The smart people in the chateau had closed their doors for lunch. Fortunately, I could enjoy the garden of richly-colored dahlias, shining like jewels after the night’s refreshing rain. We admired the views of the village and then decided to walk on to find a shady place to eat beside the winding narrow street with typical Mediterranean architecture.An arbor of vines kept us in the shade, but it held a canopy of raindrops which showered us with each gust of wind. We had placed our order and I didn’t see another open table. The young couple next to us saw our predicament, and the nice lady helped me grab a table without a built-in shower. After lunch, I noticed that she left the table early to search for photo opportunities, as I did, leaving the guys behind to face the bills alone. I found a window full of toys for our grandson, Daniel. Now, wouldn’t my daughter appreciate the Noah’s ark with the many, many animals? The zebra, snakes, penguins and squirrels might not fit into my brocante antique finds either. I watched a big sister giving a little sister rides on her scooter on the pedestrian-only street.
A city maintenance truck with the cutest, smiley face on the window came around the corner and parked. The worker was very annoyed because a car was parked and blocking his way, but he posed for my camera anyway.
A tiger was waiting in an open air safari Jeep. Oh, it was fake, but very amusing. A real curbside market, in every sense of the word, was set up at the edge of the lane with vegetables, figue noire (black figs) big as a baby’s fist, sausage hung in loops and wine.
During the photo-snapping, I was suddenly photo-bombed by two young ladies. After the laughter and surprise, I introduced myself, produced my business card, and they agreed for me to share their photo. Among all of the giggles, I failed to notice that one of the pretty ladies had her eyes closed in the photo. I suppose that I had the last laugh and photo bomb. Thanks again, ladies!
Lourmarin is officially classified as one of the most beautiful villages in France. Lourmarin is a cultural center for the region as it hosts music and art festivals and has many art galleries. The Countess of Agoult, whose family owned the village chateau, was the mother of Franz Liszt (1811-1886) and three other children. One of the children married Richard Wagner. Quite interesting to find such a number of talented people associated with this small town. Peter Mayle, the famous author mentioned at the beginning, also lived here for awhile. I found a news item published in 2011 that reported the sale of his sumptuous eighteenth-century residence with fourteen acres of property, an olive grove, pool, ponds and gardens for $8.6M.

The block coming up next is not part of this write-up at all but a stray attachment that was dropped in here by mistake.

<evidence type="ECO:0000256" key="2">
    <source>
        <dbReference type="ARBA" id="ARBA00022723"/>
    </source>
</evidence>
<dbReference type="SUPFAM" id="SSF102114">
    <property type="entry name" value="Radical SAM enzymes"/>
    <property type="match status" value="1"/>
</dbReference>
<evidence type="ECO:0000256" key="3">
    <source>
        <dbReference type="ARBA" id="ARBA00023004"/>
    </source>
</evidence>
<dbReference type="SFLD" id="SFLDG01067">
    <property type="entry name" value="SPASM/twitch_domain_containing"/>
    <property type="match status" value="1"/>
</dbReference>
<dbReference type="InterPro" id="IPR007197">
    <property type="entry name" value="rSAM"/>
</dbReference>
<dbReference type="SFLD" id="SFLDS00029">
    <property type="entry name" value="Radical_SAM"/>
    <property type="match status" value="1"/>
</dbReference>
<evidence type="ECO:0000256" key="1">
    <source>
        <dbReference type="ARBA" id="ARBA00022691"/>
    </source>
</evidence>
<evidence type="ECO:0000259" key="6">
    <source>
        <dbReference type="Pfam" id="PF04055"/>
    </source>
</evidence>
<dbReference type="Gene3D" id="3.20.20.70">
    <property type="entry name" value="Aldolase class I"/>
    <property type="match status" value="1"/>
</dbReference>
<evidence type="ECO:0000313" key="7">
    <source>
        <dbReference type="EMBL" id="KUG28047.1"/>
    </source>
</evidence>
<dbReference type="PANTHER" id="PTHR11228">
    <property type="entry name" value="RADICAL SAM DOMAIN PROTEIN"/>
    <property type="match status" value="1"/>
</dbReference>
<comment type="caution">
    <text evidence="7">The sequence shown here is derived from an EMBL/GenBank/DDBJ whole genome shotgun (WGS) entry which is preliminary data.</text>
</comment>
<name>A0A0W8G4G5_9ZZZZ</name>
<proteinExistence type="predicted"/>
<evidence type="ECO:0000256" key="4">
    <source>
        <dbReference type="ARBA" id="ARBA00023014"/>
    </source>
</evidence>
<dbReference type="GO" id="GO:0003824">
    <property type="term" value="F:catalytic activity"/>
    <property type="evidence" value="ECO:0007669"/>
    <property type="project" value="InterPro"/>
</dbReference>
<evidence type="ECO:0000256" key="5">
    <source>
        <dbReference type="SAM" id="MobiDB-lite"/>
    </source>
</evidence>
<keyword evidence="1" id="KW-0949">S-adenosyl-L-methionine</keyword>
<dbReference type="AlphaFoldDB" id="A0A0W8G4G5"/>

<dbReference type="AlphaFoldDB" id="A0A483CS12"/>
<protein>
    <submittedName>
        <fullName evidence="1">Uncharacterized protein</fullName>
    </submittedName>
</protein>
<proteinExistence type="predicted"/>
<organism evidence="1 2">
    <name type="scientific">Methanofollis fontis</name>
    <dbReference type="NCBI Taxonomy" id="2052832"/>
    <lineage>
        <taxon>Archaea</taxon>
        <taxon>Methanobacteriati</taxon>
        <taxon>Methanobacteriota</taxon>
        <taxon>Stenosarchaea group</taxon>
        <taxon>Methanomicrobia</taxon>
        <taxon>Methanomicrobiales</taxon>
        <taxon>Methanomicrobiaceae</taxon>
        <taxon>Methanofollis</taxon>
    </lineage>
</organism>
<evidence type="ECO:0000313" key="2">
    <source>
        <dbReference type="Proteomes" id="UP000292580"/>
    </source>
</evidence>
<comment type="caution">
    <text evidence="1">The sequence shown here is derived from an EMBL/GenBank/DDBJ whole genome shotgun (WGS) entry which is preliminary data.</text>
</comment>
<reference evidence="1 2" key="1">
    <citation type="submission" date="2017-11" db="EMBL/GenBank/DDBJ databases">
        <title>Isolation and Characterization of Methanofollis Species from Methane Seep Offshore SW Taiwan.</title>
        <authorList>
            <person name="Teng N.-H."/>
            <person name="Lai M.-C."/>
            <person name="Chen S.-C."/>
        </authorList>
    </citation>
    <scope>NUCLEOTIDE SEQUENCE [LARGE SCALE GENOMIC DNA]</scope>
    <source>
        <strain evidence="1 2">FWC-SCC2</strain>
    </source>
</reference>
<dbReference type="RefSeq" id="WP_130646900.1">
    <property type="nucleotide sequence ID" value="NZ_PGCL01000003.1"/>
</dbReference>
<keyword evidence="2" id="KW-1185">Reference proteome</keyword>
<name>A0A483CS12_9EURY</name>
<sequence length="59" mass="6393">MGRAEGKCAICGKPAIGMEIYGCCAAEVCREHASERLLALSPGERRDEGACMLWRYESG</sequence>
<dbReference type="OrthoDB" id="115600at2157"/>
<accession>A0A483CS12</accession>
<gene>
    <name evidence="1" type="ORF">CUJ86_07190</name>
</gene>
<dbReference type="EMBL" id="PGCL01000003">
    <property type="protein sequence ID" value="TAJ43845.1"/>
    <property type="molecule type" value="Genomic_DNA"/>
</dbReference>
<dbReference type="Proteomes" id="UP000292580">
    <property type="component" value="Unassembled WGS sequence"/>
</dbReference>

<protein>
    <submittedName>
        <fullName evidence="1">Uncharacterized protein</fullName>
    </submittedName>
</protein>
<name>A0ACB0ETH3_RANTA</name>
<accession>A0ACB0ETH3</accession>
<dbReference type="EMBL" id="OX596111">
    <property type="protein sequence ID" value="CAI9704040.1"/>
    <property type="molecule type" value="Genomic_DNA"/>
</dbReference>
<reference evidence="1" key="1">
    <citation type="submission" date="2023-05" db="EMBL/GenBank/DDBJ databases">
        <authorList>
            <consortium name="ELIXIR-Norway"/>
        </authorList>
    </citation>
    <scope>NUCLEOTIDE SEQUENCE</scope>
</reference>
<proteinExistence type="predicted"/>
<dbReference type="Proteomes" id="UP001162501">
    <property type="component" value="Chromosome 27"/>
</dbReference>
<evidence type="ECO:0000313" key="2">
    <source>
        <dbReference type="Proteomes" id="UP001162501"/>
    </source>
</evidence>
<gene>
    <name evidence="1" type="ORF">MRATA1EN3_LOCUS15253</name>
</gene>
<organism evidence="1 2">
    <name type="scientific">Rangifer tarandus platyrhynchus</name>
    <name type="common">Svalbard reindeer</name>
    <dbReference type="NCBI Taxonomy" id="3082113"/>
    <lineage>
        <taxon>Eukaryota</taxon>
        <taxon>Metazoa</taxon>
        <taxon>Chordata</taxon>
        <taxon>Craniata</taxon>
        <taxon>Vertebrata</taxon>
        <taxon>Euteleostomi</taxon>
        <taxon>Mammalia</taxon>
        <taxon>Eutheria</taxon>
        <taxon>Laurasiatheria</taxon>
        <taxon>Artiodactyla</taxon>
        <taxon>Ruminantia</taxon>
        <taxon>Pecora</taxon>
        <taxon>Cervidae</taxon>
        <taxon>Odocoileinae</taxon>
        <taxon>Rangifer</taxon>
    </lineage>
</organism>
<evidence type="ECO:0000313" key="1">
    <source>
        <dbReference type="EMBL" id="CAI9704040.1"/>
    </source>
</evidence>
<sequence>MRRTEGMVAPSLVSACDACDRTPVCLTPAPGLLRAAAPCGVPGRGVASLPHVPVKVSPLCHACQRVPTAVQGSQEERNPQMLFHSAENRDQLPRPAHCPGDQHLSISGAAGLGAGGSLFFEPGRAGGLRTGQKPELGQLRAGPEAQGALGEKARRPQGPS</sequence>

I never expect to have that sum stashed in the bank, but I have a wealth of experiences stored in my personal bank and bright hopes.
You may be interested to know that I took the beach trip with Vanessa, the buddy I mentioned in the last blog story – “Thrown Away”. We shopped and enjoyed shrimp at almost every meal except breakfast. The brilliant white sand of Miramar Beach, Florida was wonderful, as always. We spent one night at the Hilton San Destin, and then we stopped for information at Henderson Park Inn since Vanessa had never visited.
One of my highest rated blogs “Umpteenth Honeymoon” was set at this atmospheric location. The generous lady at the front desk gave us the key to the Presidential Suite for a short visit with my Canon in action!
Perhaps you would enjoy the book (CLICK TO VIEW)”A French Opportunity“. It isn’t quite the best-seller compared to “Anything Considered” but it has its appealing moments.
Thanks for visiting! Please come again. I do appreciate everyone of you very much.